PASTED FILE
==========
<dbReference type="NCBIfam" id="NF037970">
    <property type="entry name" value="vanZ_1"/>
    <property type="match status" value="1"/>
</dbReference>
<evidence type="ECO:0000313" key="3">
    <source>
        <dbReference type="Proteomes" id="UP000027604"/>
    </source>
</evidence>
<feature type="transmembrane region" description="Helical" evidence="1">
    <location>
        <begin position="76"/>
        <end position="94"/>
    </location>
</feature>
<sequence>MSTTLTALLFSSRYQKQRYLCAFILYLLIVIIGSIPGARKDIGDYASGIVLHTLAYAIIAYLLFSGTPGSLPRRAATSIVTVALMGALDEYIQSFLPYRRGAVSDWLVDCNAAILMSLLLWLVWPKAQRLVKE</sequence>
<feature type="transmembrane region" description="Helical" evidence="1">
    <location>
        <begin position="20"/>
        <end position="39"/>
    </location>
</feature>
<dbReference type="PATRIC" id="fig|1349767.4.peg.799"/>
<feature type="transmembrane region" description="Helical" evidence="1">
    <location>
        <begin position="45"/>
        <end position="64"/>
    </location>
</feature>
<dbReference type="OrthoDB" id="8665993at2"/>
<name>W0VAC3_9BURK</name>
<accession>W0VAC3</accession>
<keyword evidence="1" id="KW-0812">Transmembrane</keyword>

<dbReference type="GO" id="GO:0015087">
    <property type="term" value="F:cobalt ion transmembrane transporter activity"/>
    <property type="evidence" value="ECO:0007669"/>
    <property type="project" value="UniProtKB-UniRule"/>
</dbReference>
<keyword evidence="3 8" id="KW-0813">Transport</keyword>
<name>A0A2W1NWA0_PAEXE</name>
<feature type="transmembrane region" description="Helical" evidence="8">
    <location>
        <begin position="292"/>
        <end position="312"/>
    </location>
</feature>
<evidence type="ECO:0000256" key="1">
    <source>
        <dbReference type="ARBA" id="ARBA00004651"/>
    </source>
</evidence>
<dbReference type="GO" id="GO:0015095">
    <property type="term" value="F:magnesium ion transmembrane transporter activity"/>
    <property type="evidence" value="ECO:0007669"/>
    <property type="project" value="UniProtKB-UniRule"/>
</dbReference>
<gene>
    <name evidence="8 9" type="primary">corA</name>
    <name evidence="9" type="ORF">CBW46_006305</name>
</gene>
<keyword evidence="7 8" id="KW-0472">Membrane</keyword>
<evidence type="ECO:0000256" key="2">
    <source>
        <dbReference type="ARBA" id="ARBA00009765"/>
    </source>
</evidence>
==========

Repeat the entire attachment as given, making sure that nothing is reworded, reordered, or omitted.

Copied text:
<dbReference type="NCBIfam" id="NF037970">
    <property type="entry name" value="vanZ_1"/>
    <property type="match status" value="1"/>
</dbReference>
<evidence type="ECO:0000313" key="3">
    <source>
        <dbReference type="Proteomes" id="UP000027604"/>
    </source>
</evidence>
<feature type="transmembrane region" description="Helical" evidence="1">
    <location>
        <begin position="76"/>
        <end position="94"/>
    </location>
</feature>
<sequence>MSTTLTALLFSSRYQKQRYLCAFILYLLIVIIGSIPGARKDIGDYASGIVLHTLAYAIIAYLLFSGTPGSLPRRAATSIVTVALMGALDEYIQSFLPYRRGAVSDWLVDCNAAILMSLLLWLVWPKAQRLVKE</sequence>
<feature type="transmembrane region" description="Helical" evidence="1">
    <location>
        <begin position="20"/>
        <end position="39"/>
    </location>
</feature>
<dbReference type="PATRIC" id="fig|1349767.4.peg.799"/>
<feature type="transmembrane region" description="Helical" evidence="1">
    <location>
        <begin position="45"/>
        <end position="64"/>
    </location>
</feature>
<dbReference type="OrthoDB" id="8665993at2"/>
<name>W0VAC3_9BURK</name>
<accession>W0VAC3</accession>
<keyword evidence="1" id="KW-0812">Transmembrane</keyword>

<dbReference type="GO" id="GO:0015087">
    <property type="term" value="F:cobalt ion transmembrane transporter activity"/>
    <property type="evidence" value="ECO:0007669"/>
    <property type="project" value="UniProtKB-UniRule"/>
</dbReference>
<keyword evidence="3 8" id="KW-0813">Transport</keyword>
<name>A0A2W1NWA0_PAEXE</name>
<feature type="transmembrane region" description="Helical" evidence="8">
    <location>
        <begin position="292"/>
        <end position="312"/>
    </location>
</feature>
<evidence type="ECO:0000256" key="1">
    <source>
        <dbReference type="ARBA" id="ARBA00004651"/>
    </source>
</evidence>
<dbReference type="GO" id="GO:0015095">
    <property type="term" value="F:magnesium ion transmembrane transporter activity"/>
    <property type="evidence" value="ECO:0007669"/>
    <property type="project" value="UniProtKB-UniRule"/>
</dbReference>
<gene>
    <name evidence="8 9" type="primary">corA</name>
    <name evidence="9" type="ORF">CBW46_006305</name>
</gene>
<keyword evidence="7 8" id="KW-0472">Membrane</keyword>
<evidence type="ECO:0000256" key="2">
    <source>
        <dbReference type="ARBA" id="ARBA00009765"/>
    </source>
</evidence>